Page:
No, Clive, I’m no madman, I’m just a boy waiting up ahead for your stories, because more than any other person, being dead or living, you have been the one who gave me the encouragement to go on because I believed in you; believed that you worked at your craft, that your energy and vitality was how you lived your life and through your veins words pumped and those words gave life to heroes and villains and you made other authors look outstandingly dull, ridiculously inept. I came, perhaps, because of all the men who shaped my destiny you were the man I most wanted to thank, but look at you, nothing but a trier, with your hair gone wild and fuzz about your face.

    What I write, it’s just for me. I have other work to do. My whole experience is my work….I live and work as other men do, despair as other men do, play as other men do. I have to earn a living. I write in the evening. I’ve never thought of my writing as having any importance; but not to have my writing…..that is something else altogether. Anyway who would be interested in a place called Narnia? I’m simply a philosophy tutor.

    When the writer woke…he wrote on…he wrote as if possessed…as if every word was heading to some child’s ears.

    1. mcullen Post author

      I’m entertained by the many ways indicating passage of time – very creative. I enjoy this exchange . . . a peek into a writer’s inner life. I I especially like, . . . my way to eternity with a dead flashlight and no ideas worth a shining.” I enjoyed reading the entire piece!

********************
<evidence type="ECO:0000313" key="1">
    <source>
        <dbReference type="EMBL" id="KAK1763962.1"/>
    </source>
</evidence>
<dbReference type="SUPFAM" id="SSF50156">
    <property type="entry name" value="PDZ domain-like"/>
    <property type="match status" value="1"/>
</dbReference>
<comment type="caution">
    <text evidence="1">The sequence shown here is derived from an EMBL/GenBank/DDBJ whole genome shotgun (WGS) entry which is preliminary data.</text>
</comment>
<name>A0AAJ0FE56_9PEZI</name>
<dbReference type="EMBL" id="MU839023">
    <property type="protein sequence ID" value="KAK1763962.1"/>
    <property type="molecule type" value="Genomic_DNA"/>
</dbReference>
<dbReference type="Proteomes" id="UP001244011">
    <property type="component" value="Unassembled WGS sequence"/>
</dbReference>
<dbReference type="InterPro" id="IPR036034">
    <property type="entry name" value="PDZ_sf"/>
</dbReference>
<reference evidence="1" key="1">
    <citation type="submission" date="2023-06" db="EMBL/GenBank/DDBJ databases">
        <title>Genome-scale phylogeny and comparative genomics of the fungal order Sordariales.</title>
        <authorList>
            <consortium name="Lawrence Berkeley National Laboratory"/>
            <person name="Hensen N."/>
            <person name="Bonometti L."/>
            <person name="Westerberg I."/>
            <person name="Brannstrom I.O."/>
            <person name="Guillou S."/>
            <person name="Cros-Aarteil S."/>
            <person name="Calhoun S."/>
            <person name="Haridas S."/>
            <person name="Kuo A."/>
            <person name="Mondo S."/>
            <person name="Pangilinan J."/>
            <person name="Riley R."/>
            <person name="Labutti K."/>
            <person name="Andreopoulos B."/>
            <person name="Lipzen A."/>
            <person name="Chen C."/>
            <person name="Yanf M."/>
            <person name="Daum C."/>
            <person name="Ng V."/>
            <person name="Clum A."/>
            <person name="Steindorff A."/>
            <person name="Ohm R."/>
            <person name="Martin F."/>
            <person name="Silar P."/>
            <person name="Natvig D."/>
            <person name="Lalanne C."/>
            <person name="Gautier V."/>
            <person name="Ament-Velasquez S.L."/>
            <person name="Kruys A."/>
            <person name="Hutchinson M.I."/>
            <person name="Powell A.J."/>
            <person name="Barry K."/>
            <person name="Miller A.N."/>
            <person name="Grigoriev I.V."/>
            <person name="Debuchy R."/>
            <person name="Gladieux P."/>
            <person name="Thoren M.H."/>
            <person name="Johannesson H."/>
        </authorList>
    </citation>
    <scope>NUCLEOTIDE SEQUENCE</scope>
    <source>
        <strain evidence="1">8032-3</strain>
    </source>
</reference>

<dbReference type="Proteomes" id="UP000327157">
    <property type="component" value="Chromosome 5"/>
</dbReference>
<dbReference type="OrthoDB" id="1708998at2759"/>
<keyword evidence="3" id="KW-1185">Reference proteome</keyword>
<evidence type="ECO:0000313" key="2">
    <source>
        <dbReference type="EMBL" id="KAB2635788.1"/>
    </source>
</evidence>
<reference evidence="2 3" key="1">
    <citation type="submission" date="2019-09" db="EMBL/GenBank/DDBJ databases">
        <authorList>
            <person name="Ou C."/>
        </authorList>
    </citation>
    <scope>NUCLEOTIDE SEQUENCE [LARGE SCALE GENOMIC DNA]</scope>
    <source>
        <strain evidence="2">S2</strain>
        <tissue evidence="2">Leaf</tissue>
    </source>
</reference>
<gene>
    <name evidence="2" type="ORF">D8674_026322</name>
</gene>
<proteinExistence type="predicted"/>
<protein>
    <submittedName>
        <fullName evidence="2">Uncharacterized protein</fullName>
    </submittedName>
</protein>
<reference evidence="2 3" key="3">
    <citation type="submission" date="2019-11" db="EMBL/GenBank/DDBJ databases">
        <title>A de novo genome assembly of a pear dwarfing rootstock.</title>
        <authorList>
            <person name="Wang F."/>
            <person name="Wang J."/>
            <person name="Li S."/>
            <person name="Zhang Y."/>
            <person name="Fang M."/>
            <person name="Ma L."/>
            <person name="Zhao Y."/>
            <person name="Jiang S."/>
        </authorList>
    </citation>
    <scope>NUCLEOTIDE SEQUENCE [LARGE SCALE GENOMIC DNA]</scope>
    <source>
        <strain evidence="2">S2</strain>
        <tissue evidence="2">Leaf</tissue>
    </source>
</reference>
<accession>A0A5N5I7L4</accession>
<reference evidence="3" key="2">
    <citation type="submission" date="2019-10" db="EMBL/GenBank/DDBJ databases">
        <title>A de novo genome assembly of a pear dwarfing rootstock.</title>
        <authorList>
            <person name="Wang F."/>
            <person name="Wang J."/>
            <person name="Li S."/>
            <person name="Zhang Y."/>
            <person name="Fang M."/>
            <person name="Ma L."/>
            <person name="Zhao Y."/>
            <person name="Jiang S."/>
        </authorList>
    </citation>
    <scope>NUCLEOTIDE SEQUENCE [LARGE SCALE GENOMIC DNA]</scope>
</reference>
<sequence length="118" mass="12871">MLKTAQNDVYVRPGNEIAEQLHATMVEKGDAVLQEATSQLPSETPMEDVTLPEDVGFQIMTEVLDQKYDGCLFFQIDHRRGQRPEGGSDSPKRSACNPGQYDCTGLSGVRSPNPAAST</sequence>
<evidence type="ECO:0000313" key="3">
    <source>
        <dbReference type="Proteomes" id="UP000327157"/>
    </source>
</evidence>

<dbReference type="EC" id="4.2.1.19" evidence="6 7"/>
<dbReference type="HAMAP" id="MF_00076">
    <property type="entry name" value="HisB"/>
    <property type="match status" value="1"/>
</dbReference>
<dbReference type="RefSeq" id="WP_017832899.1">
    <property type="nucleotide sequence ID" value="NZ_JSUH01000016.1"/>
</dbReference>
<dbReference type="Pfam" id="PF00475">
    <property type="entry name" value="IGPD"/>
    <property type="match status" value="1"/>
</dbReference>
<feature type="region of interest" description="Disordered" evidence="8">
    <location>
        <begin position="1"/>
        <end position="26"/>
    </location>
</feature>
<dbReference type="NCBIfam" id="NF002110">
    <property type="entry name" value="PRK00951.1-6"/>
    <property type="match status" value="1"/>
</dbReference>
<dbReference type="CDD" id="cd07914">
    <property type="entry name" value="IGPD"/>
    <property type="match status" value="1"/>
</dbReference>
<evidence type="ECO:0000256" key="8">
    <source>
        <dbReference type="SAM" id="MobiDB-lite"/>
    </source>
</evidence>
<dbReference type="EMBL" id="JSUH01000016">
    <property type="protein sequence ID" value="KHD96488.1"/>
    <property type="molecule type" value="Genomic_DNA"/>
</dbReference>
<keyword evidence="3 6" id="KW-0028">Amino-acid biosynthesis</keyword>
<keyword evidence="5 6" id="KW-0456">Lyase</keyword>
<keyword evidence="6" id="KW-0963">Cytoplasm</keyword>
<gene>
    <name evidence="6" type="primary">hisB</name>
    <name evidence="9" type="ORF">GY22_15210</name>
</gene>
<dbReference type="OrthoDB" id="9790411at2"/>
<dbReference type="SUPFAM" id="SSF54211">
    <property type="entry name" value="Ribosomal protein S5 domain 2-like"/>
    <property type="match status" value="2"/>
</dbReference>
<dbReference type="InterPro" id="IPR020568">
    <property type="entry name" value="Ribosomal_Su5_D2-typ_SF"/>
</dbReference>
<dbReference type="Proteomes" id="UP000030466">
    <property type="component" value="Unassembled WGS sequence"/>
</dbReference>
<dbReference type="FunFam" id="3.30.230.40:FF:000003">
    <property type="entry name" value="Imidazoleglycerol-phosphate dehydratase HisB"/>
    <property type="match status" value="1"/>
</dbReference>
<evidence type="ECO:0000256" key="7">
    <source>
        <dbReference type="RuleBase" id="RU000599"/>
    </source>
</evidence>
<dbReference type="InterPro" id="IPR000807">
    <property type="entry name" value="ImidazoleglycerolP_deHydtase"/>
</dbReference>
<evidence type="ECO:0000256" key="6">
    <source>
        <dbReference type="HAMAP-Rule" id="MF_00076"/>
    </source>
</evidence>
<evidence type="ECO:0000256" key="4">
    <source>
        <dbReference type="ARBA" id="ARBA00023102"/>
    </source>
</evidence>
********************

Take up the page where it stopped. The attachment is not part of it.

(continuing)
2. Ke11y

    Mermaids at Dawn

    I watch the clouds split, surrendering their hold on the blueness as breakers rise, bringing the tide home. The drama is unfolding. The seaborne awakenings, the deliriums of surf, the shivering of birds that hover and hang before rolling on the wing. I thought for a moment I saw the face of God filling the sky, his mouth smelling of alcohol, eyes weeping, anger rising like a flock of seagulls. Perhaps it was no more than a dream of a drowned sailor being taken home. Sometimes I have felt I have seen all I imagine. The swells rush in like hysterical monsters, battering the rocks, wreaking havoc on their own limitation. Leviathans moving unknown in the scandalous deep, toward their fate, hurled by hurricanes from ocean to ocean, moving freely in the deep, into abysses, drifting through gulfs, twisting through kelp, mingling with the shipwrecks and drunken sailors, looking to free themselves from their rolling captivity.

    It is the life of the ocean. Bottomless nights. Dawns of sunlight. Heartbreaking movement. Its life-force dictated by the moon. It’s the home of the mermaid, her forehead adorned by violet fogs one day, maelstroms curling her hair on another, black sea-horses for escorts, she moves serenely within the watery space. It is on this kind of dawn she will come, the dawn saluting her entrance, God creating the majesty, clouds doing their lazy ballets, she is coming and she is looking out for you. Passing carriers of cargo, liners like bright islands, whales songs, dolphins following her home. She is the angel of a different world.

    1. mcullen Post author

      Exquisite writing. Love the strong verbs. The opening paragraph intrigues me with the imaginative images. I also like “the home of the mermaid, her forehead adorned by violet fogs one day, maelstroms curling her hair on another, black sea-horses for escorts, she moves serenely within the watery space.” Lovely writing.